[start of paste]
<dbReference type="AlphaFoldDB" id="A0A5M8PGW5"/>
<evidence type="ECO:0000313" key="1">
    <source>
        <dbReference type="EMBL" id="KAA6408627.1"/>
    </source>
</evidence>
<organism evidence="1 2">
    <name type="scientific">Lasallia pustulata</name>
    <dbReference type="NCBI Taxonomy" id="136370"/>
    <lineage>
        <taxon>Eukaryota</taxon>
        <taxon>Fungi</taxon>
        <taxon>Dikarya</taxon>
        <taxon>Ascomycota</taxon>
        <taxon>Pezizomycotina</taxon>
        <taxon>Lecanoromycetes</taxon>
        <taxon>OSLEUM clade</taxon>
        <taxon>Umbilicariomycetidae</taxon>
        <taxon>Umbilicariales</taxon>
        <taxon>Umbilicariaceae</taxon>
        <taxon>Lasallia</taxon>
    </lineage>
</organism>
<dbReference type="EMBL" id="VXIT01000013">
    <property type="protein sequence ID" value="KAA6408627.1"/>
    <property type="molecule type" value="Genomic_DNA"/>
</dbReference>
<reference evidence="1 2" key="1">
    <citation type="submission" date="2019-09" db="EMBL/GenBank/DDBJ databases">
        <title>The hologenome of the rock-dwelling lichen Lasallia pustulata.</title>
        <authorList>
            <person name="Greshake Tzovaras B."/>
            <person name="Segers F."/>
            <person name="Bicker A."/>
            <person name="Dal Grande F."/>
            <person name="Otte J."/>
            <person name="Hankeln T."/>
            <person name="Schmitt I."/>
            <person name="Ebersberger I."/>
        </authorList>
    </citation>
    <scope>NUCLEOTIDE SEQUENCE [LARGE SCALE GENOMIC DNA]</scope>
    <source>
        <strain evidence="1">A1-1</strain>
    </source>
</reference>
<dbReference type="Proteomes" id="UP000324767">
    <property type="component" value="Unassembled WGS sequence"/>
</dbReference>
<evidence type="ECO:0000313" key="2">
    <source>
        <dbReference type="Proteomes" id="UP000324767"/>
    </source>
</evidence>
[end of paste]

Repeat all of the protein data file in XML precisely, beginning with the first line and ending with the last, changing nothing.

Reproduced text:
<dbReference type="AlphaFoldDB" id="A0A5M8PGW5"/>
<evidence type="ECO:0000313" key="1">
    <source>
        <dbReference type="EMBL" id="KAA6408627.1"/>
    </source>
</evidence>
<organism evidence="1 2">
    <name type="scientific">Lasallia pustulata</name>
    <dbReference type="NCBI Taxonomy" id="136370"/>
    <lineage>
        <taxon>Eukaryota</taxon>
        <taxon>Fungi</taxon>
        <taxon>Dikarya</taxon>
        <taxon>Ascomycota</taxon>
        <taxon>Pezizomycotina</taxon>
        <taxon>Lecanoromycetes</taxon>
        <taxon>OSLEUM clade</taxon>
        <taxon>Umbilicariomycetidae</taxon>
        <taxon>Umbilicariales</taxon>
        <taxon>Umbilicariaceae</taxon>
        <taxon>Lasallia</taxon>
    </lineage>
</organism>
<dbReference type="EMBL" id="VXIT01000013">
    <property type="protein sequence ID" value="KAA6408627.1"/>
    <property type="molecule type" value="Genomic_DNA"/>
</dbReference>
<reference evidence="1 2" key="1">
    <citation type="submission" date="2019-09" db="EMBL/GenBank/DDBJ databases">
        <title>The hologenome of the rock-dwelling lichen Lasallia pustulata.</title>
        <authorList>
            <person name="Greshake Tzovaras B."/>
            <person name="Segers F."/>
            <person name="Bicker A."/>
            <person name="Dal Grande F."/>
            <person name="Otte J."/>
            <person name="Hankeln T."/>
            <person name="Schmitt I."/>
            <person name="Ebersberger I."/>
        </authorList>
    </citation>
    <scope>NUCLEOTIDE SEQUENCE [LARGE SCALE GENOMIC DNA]</scope>
    <source>
        <strain evidence="1">A1-1</strain>
    </source>
</reference>
<dbReference type="Proteomes" id="UP000324767">
    <property type="component" value="Unassembled WGS sequence"/>
</dbReference>
<evidence type="ECO:0000313" key="2">
    <source>
        <dbReference type="Proteomes" id="UP000324767"/>
    </source>
</evidence>